Monday, August 22, 2005

Everything Ends

Last night was the finale of Six Feet Under on HBO. My reaction was probably shared by most long-time watchers -- OK, what show are we wrapping up here?

For five years this show was defined by its characters bleak lives, depressive personalities (and personality disorders) and dysfunctional relationships.

Last night, however, all was sweetness and light. In no particular order (like, say, the order they happened on the show):
  • Claire and Ted made up, and then made it (including nude digital pics -- not of Claire, unfortunately);
  • Brenda and Ruth made up, and Maya returned to Brenda;
  • Ruth cracked up, then got better;
  • Ruth and George made up, moved in together, then didn't;
  • Willa came into the world, gamely fought to stay in it, then eventually went home with Brenda;
  • David left Keith and the boys, went home to Mom, then came back all better;
  • David finally came to grips with his ghostly tormentor, only to find himself in an Empire Strikes Back sequel -- his tormentor in the red hoodie was David his own self;
  • Ghosty Nate II tormented Brenda for a while about Willa, then decided to stop and be nice (spurred on by Ghosty Nate I?);
  • Rico and Vanessa hatch a plausible scheme to cash in their share of Fisher & Diaz and buy their own funeral home, only to have David quash it, then buy them out with help from Keith and Brenda -- to the joy of all;
  • Ruth and Claire made up and Ruth gave her blessing to Claire's life-changing trip to work in New York;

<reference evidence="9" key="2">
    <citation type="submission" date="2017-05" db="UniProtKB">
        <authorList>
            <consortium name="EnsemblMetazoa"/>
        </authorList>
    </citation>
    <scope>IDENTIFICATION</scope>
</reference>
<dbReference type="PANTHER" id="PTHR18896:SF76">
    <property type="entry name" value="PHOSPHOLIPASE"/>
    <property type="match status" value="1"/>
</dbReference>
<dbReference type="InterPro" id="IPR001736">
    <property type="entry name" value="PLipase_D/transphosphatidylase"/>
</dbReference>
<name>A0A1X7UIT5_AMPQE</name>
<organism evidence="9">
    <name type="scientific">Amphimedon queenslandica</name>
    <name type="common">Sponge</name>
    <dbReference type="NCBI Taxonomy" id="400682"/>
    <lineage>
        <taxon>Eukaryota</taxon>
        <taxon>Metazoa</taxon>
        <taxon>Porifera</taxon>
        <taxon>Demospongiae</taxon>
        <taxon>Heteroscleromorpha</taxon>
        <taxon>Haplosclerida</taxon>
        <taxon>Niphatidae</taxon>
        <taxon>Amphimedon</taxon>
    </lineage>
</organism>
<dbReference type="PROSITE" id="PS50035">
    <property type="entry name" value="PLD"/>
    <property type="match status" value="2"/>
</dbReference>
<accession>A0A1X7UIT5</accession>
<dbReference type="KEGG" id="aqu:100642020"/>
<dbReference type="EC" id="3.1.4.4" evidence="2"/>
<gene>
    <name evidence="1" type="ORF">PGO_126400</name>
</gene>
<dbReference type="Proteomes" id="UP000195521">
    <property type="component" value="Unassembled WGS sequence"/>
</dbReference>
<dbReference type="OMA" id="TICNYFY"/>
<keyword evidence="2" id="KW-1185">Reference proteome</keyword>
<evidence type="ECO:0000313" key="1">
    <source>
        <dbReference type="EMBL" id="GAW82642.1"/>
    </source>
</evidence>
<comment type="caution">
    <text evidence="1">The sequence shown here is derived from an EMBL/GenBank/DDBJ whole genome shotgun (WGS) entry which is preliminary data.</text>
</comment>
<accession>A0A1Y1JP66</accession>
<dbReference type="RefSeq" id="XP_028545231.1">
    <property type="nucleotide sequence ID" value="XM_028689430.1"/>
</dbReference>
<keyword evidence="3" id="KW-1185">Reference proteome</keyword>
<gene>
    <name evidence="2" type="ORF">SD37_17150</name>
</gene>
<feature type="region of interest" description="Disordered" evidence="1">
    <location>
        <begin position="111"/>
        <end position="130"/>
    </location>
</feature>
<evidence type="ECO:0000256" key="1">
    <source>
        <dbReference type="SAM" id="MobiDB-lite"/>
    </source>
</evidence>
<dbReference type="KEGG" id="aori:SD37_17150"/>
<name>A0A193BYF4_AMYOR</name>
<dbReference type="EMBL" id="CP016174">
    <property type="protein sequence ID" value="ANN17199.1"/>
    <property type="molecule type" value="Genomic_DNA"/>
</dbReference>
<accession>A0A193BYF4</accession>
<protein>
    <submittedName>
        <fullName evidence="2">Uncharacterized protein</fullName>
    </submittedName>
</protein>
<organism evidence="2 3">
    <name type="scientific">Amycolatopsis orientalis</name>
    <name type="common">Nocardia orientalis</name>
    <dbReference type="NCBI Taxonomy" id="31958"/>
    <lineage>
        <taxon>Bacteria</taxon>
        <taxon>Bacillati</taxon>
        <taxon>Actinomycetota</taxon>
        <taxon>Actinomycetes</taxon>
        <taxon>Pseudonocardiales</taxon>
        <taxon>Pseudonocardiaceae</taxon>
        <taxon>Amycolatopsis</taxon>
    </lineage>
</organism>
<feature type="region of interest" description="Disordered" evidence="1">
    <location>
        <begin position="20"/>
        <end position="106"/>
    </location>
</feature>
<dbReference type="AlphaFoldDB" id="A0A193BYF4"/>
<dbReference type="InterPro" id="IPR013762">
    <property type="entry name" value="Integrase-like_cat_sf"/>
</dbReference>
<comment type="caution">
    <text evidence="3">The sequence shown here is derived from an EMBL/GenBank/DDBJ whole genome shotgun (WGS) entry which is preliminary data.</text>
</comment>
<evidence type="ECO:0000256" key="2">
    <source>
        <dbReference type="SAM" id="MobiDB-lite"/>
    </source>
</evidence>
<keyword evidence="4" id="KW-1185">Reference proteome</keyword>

• Claire's New York gig fell through, but Ghosty Nate II spurred her to go and change her life anyway.
All of this, mind you, was before the reach-for-the-stars moment of the extra 15 minutes. As Claire drives her way across the country to New York, the lives of her and her family rush before her eyes in a way that strives to wrap up the series in a truly Six Feet Under mode.

One by one, the events and eventual deaths of each of the main characters is (p)recounted and whitescreened:
  • Ruth and Kathy Bates start puppy-sitting;
  • Willa's first birthday is celebrated by all (including a bizarre-acting-even-for-him Billy);
  • David and Keith take advantage of California's new gay marriage laws by tying the knot in what appears to be about 2010;
  • Ruth joins Nate I and Nate II in 2025, attended at the end by George, David & Claire;
  • Ted makes a salt & peppery appearance at Ruth's funeral, and Ted & Claire finally tie the knot soon thereafter;
  • 61-year-old Keith is gunned down by hoodlums in 2029 (now that's the Six Feet Under we know);
  • David eats the salmon mousse at a picnic, sees Keith one last time, and keels over in 2044;
  • Rico and Vanessa finally get that cruise in 2049 -- unfortunately, Rico narms, and only Vanessa returns to the dock;
  • Billy, still jealous of Ted, finally talks Brenda to death in 2051, and finally;
  • 102-year-old Claire, surrounded by the photos of her youth (including some of those naked Ted shots), is the last to go, in 2085.
The idea was inspired. The execution was probably as good as could be expected. Aging make-up never really does seem very realistic, and 2085 looks a bit too much like 1985 -- although it's nice to know the world neither explodes nor implodes in the next 80 years.

In the end, why shouldn't the Fishers have a little happiness, too? After all they've been through, I guess they deserve it.


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